Hundreds of people showed up for a job fair in Lenoir Thursday morning hoping to find work.
The area has one of the highest unemployment rates -- above 12 percent -- in the state.
There seemed to be no end to the line at the Broyhill Civic Center, but most of the people there were not surprised by the huge turnout.
"I’m not really (surprised) because everyone in Caldwell County needs a job," said Jennifer Hollifield, who was looking for a job.
Marie Peeler described what it's been like looking for work.
"Seems like every application I turn in is just not panned out," Peeler said.
When word got out that as many as 700 people could get a job Thursday, the parking lot quickly filled up. People began parking along Highway 321. Some even walked more than a half mile to get to the civic center.
Inside, 25 companies were hiring.
Caldwell County is known for furniture manufacturing, but recently some new companies have moved into the area, including Niyato Industries. The company hopes to hire 125 workers by this summer to convert standard Ford vehicles to all-electric.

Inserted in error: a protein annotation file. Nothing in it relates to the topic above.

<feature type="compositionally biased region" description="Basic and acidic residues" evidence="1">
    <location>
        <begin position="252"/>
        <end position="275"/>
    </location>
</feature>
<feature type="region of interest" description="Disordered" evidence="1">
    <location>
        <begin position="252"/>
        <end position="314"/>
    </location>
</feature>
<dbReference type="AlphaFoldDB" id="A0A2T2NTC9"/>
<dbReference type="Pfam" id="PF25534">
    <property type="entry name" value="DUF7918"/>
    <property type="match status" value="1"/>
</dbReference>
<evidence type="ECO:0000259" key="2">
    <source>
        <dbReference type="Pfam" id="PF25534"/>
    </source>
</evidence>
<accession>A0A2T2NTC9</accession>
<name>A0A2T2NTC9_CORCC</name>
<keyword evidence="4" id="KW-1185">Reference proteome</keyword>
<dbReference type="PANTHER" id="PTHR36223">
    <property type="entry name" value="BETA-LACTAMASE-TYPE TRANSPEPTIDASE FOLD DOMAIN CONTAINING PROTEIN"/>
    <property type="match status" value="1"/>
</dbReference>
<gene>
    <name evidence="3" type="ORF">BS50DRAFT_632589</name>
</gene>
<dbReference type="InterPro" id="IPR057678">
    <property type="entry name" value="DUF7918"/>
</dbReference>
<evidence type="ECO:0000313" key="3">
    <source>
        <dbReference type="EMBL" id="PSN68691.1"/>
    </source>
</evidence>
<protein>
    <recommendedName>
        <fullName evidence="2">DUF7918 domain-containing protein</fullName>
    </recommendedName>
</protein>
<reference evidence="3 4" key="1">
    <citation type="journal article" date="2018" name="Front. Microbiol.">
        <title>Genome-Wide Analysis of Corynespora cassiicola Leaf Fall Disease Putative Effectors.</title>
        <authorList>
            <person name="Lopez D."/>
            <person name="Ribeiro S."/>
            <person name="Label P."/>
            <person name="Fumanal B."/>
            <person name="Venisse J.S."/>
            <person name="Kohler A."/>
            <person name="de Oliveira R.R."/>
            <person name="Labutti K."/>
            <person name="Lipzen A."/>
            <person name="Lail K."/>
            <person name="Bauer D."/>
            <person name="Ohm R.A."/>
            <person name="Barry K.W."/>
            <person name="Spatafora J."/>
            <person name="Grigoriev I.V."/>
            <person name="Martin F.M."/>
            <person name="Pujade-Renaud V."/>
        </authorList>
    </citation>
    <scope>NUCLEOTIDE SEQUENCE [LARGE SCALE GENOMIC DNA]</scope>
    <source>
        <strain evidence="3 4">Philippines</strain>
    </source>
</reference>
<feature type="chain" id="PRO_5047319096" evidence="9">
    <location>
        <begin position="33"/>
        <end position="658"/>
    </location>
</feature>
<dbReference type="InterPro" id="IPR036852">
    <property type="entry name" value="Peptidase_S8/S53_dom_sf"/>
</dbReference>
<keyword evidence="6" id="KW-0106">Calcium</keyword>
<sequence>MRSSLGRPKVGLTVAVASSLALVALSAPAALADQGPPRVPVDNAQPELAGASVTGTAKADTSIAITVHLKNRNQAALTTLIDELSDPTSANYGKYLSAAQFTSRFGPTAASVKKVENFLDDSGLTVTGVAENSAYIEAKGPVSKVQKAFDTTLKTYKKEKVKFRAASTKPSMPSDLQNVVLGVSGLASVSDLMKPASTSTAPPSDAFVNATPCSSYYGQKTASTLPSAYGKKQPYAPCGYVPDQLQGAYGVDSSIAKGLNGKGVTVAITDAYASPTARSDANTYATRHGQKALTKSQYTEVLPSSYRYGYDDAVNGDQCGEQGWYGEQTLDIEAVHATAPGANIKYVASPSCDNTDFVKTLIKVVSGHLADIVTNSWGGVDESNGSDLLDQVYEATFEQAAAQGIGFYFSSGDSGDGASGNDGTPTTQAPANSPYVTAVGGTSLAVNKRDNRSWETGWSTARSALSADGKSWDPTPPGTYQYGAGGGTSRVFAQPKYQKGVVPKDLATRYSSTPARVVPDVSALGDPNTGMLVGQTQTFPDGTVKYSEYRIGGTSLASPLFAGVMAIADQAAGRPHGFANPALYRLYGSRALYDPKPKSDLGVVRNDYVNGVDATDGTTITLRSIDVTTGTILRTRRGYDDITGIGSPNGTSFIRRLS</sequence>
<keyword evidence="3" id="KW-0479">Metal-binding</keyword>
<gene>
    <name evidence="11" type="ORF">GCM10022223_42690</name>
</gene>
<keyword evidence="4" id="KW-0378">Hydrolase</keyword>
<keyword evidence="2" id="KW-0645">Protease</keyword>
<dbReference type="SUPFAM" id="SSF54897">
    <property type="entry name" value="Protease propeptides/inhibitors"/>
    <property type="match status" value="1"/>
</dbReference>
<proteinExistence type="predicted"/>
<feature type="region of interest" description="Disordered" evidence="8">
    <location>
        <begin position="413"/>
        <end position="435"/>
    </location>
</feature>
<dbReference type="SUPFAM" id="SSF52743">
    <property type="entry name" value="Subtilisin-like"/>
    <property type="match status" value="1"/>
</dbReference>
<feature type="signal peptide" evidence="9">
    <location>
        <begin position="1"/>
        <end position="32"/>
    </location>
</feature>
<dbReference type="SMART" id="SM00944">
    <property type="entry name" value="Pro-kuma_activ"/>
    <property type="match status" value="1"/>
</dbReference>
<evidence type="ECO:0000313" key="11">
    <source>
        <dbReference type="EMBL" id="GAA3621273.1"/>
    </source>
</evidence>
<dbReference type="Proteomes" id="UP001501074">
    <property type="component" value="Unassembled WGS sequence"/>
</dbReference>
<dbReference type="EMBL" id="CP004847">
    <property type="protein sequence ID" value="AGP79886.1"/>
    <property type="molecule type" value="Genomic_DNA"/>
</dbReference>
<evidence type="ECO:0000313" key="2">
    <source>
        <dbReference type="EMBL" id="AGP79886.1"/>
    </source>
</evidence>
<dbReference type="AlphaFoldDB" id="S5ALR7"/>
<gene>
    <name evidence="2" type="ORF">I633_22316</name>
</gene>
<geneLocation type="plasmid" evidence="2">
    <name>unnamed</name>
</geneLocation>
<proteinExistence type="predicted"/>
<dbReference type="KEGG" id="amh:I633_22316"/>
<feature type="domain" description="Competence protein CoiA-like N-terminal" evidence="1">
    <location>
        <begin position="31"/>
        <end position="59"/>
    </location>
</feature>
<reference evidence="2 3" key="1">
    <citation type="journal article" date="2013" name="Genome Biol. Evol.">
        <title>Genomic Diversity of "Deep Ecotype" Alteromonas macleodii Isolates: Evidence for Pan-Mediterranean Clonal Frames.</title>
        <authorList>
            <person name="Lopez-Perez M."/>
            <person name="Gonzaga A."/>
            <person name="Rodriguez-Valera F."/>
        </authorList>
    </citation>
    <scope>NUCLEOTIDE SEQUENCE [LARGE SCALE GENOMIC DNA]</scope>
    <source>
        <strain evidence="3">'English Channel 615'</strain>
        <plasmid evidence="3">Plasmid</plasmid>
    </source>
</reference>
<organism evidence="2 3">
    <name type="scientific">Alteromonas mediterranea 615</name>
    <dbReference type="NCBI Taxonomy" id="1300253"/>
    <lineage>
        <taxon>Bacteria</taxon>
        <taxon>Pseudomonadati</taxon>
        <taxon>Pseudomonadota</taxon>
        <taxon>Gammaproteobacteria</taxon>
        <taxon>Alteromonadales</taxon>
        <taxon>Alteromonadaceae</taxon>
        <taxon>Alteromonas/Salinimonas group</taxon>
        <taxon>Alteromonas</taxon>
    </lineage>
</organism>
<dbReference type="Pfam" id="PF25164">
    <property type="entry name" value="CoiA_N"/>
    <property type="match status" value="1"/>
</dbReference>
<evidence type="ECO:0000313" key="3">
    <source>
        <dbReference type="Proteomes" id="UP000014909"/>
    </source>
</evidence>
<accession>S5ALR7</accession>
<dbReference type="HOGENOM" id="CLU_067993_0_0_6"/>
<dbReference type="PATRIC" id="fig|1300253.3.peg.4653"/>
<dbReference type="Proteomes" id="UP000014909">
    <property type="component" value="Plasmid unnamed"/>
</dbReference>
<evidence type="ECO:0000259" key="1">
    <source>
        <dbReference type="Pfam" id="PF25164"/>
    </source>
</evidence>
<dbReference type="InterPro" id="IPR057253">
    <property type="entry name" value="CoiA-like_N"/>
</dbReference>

"This was amazing. We were not expecting this. We were told to be prepared for a thousand people. We've seen well over that," said Chris Petrella, the company’s spokesman.
By lunchtime, organizers estimated more than 2,000 people attended the job fair.
Marcus Brown began selling himself before he even got to the front door, letting anyone who would listen know exactly what he was willing to do.
"If you need some painting work, handyman service or maintenance or heavy equipment operator give me a call," he said.
Cleveland County commissioners approved the first steps needed to process a $200,000 grant for a local fabrication business.
The Community Development Block Grant is one of the first of its kind in the country. If approved, the county will loan Maco Inc. the money to help expand its business operations.
The money will lead to 10 new jobs and allow the company to buy new equipment.
Any sign of a jobs boost is a welcome sight as the nation’s hiring pop is starting to slow down, according to numbers released Thursday.
The number of people filing for unemployment benefits last week fell by 2,000 applications. However, the previous week’s numbers were revised, showing an increase of 8,000 applicants.
The rise pushed April’s average to a three-month high at nearly 375,000 jobless claims.